“Ow!” The man yells and hops up and down holding his toe as the guard takes the gouged out bit of flesh from under his toe nail and drops it in an analyser.

“Okay, open your mouth.”

“Open my wha–”

The guards sticks a tongue depressor in the man’s mouth, shines a light around and swabs the teeth.

“What the fu–”

“Regulations.”

“Look, how long is this going to take? I’m going to miss my flight.”

“About another twenty minutes to analyse these swabs.”

“But I’ll miss my flight!”

“It’s for everyone’s safety, sir. Why are you getting so upset? Do you have something to hide? You should have come four hours before your flight.”

“Four hours!”

“Now please go behind this screen and drop your pants.” Another guard snaps on fresh gloves and grabs the lube.

“What! I’m not carrying anything! You’re metal detector hasn’t beeped once.”

“Nevertheless, we must check everyone now. No liquids, shoes off, pants rolled up, teeth examine and all cavities checked.”

“But why?”

“Someone tried to smuggle in a bomb in their anus. We can’t be too careful.”

“Forget it. I’m not flying.”

“You’ll still have to go through the search.”

Six months later someone swallows a bomb and tries to smuggle it on board.

The guard stops the first person and hands her a hospital gown. “You’ll need to change into this prior to surgery.”

“Surgery? Are you crazy? I’m trying to get on a flight.”

“Regulations. We must inspect everyone before they get on. You should be ready to fly in a day or two…”

Six months later fifteen airlines go out of business and airport kiosks close down. US congress listens to concerns but thinks security still isn’t tight enough. Welcome to the brave new world of enhanced airport security. Of course, we’ll all feel far more protected now.

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Terror of the Air: Cold War Memories

When I was a child growing up in Calgary, there was an air raid siren in our neighborhood, at the corner where the Chinese store was. Yes, we did call the little corner store the Chinese store, as it was run by Chinese, yet this was never a derogatory term. I believe the air raid siren was across the street by the gas station. It was very tall, with a thick pole about the width of two light standards. It had to be about 25-30 feet high, with a big megaphone shaped horn at the top and all of it painted bright silver (or maybe that was the metal).

The top of ours was something like this, though the pole was round.

Ours was similar in style though the pole was round.

This Cold War artifact was very present in our memories and daily life. For one they would test it yearly and it sounded just like those WWII sirens you hear in the movies. I think. I was a kid so it’s hard to remember exactly. But the testing didn’t continue through every year.

Yet I remember that we were told to hunker down should a bomb drop and hide under our desks. There was a film they showed us, grainy black and white. I think it was sometime before grade 4 and I remember it being about bombings, maybe about Hiroshima because people were running from bombs dropping and the only image that seared into my brain was that of someone being vaporized by the bomb and leaving a skeletal imprint on the building behind them.
 
We were a generation growing up with fear of a world war, reminded by our parents and grandparents who may have lived through the horrors. We were after the generation of love and peace, the anti-war movement but were influenced by it nonetheless. Love and peace and hippy power had invaded and surely we were protected from the terrors of war. Yet we had those ever present reminders like the air raid siren.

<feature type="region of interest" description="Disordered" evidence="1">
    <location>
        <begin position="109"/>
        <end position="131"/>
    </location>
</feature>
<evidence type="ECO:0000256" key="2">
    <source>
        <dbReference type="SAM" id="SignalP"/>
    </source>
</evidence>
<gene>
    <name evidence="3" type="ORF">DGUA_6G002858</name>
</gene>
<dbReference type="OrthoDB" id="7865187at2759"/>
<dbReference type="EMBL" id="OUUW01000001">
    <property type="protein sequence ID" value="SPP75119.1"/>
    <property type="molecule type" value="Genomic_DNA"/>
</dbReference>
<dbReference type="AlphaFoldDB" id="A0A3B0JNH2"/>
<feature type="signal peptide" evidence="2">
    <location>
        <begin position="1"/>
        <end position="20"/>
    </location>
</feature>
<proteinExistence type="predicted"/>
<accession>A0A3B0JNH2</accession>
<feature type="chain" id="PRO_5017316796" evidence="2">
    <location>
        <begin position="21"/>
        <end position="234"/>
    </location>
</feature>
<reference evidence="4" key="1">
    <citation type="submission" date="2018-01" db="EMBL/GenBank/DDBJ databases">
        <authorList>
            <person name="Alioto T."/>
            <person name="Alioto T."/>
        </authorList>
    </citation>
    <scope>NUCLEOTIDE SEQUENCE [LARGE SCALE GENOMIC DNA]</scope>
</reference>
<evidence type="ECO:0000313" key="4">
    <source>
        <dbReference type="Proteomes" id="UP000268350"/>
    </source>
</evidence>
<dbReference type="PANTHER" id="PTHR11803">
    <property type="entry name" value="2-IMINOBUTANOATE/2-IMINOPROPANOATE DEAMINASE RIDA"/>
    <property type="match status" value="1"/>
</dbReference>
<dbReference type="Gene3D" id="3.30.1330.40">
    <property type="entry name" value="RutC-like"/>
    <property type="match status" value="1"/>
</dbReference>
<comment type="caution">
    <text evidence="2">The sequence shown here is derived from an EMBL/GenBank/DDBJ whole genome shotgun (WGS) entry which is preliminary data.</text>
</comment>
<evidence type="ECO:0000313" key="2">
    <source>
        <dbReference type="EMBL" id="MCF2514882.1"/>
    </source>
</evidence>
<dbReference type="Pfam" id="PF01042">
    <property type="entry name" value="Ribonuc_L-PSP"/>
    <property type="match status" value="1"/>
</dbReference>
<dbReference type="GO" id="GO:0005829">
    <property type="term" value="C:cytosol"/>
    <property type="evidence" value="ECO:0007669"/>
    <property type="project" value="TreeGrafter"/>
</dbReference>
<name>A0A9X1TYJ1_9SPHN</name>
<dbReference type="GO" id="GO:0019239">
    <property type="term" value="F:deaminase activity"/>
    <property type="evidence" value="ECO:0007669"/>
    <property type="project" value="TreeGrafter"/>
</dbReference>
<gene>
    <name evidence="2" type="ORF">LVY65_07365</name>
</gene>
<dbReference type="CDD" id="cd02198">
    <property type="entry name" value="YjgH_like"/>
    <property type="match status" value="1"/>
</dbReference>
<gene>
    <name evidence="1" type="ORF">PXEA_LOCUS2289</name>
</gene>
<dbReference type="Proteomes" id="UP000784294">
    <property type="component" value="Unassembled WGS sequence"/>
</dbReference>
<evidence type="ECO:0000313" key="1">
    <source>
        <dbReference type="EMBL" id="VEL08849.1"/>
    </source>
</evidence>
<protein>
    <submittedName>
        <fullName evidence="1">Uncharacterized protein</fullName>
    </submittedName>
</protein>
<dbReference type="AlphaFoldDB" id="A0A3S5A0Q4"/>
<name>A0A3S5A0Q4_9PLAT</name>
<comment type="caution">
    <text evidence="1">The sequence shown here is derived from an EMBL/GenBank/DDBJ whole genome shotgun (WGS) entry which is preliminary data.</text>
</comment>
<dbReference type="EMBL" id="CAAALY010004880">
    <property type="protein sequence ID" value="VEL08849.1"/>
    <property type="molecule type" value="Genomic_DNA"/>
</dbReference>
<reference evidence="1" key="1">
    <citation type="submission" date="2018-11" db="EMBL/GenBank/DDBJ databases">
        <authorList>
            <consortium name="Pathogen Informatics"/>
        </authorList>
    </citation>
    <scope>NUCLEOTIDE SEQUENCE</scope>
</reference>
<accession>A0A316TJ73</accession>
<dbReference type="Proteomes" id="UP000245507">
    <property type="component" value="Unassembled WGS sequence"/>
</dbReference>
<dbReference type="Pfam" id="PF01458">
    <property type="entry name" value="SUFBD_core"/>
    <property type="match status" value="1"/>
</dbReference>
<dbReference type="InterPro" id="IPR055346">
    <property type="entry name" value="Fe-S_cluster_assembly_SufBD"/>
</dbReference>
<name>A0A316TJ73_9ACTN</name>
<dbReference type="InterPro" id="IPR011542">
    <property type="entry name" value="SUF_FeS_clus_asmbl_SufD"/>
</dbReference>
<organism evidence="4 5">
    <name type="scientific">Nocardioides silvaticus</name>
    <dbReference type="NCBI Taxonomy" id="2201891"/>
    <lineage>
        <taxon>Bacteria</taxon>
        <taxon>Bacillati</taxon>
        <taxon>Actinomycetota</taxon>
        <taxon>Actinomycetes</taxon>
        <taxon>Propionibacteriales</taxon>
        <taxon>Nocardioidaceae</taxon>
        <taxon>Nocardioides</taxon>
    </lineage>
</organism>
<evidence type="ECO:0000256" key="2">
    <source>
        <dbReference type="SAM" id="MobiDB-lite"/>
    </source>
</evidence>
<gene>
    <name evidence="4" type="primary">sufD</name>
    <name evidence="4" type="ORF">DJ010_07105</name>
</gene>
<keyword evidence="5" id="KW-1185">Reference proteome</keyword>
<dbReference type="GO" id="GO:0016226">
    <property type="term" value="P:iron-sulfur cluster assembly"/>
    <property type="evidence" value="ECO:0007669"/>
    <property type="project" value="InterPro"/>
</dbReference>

My mother also had a gas mask, one of those old style ones with a corrugated rubber tube and
Almost exactly like my mother's except it was a black hose and mask.

Almost exactly like my mother's except it was a black hose and mask.

then a red tin at the end. What that tin was for, I’m not sure. It couldn’t hold air and I had no faith that it had ever filtered anything. Maybe it was just to convince people they were safe. The mask could have been hers from the war but I it might also have been a second hand one she bought when she was spraying insecticides on her plants. We would play in it and pretend we were monsters but not that often, because it was hot and steamy in there.I think for awhile there was an old army jacket hanging around, either my mother’s or my father’s. Most of these items disappeared by the time I was twelve except for the gas mask that no one used, and the air raid siren, now silent and ominous of a former era.

One day, when I was a teenager the siren went off. I don’t know if it was a test or some valve or button failing after all the years. But that terrible wail filled the air. Most of us ignored it, after a glance to the clear blue sky, but I remember these two little kids, about seven, who crying in sheer terror ran helter skelter for home, sure that the bombs were about to drop. I don’t know what they’d been told about wars, what mind curdling films they had been shown, but obviously the horror of war was a real thing for them.

When I was sixteen and in school, we heard the siren go one day. We were at least ten blocks diagonal away from it, yet it was pretty clear. No one bothered paying attention. After all, where do you go if the bombs are dropping? There were no bomb shelters that had ever existed in our area, bombs were more lethal from what we knew, and radiation would get us no matter what. Shortly after that, the air raid siren disappeared.

I would have off and on through the years, nightmares that were end of the world scenarios. Sometimes the bombs had dropped, sometimes it was just deadly radiation and sometimes the Nazis were chasing and persecuting me. They obviously were a form of stress  dream but one that would wake me in the middle of the night.

We are a generation that has seen war mostly from afar (except those in the military) yet that terror is a reality for some people every day. War is still not the thing of the past and it is more deadly than ever before. Perhaps that’s why my dreams are still spattered with war scenarios and movie realities. It would be nice some day that war is just a make believe thing but I think it will be a long time until humanity evolves to that next level.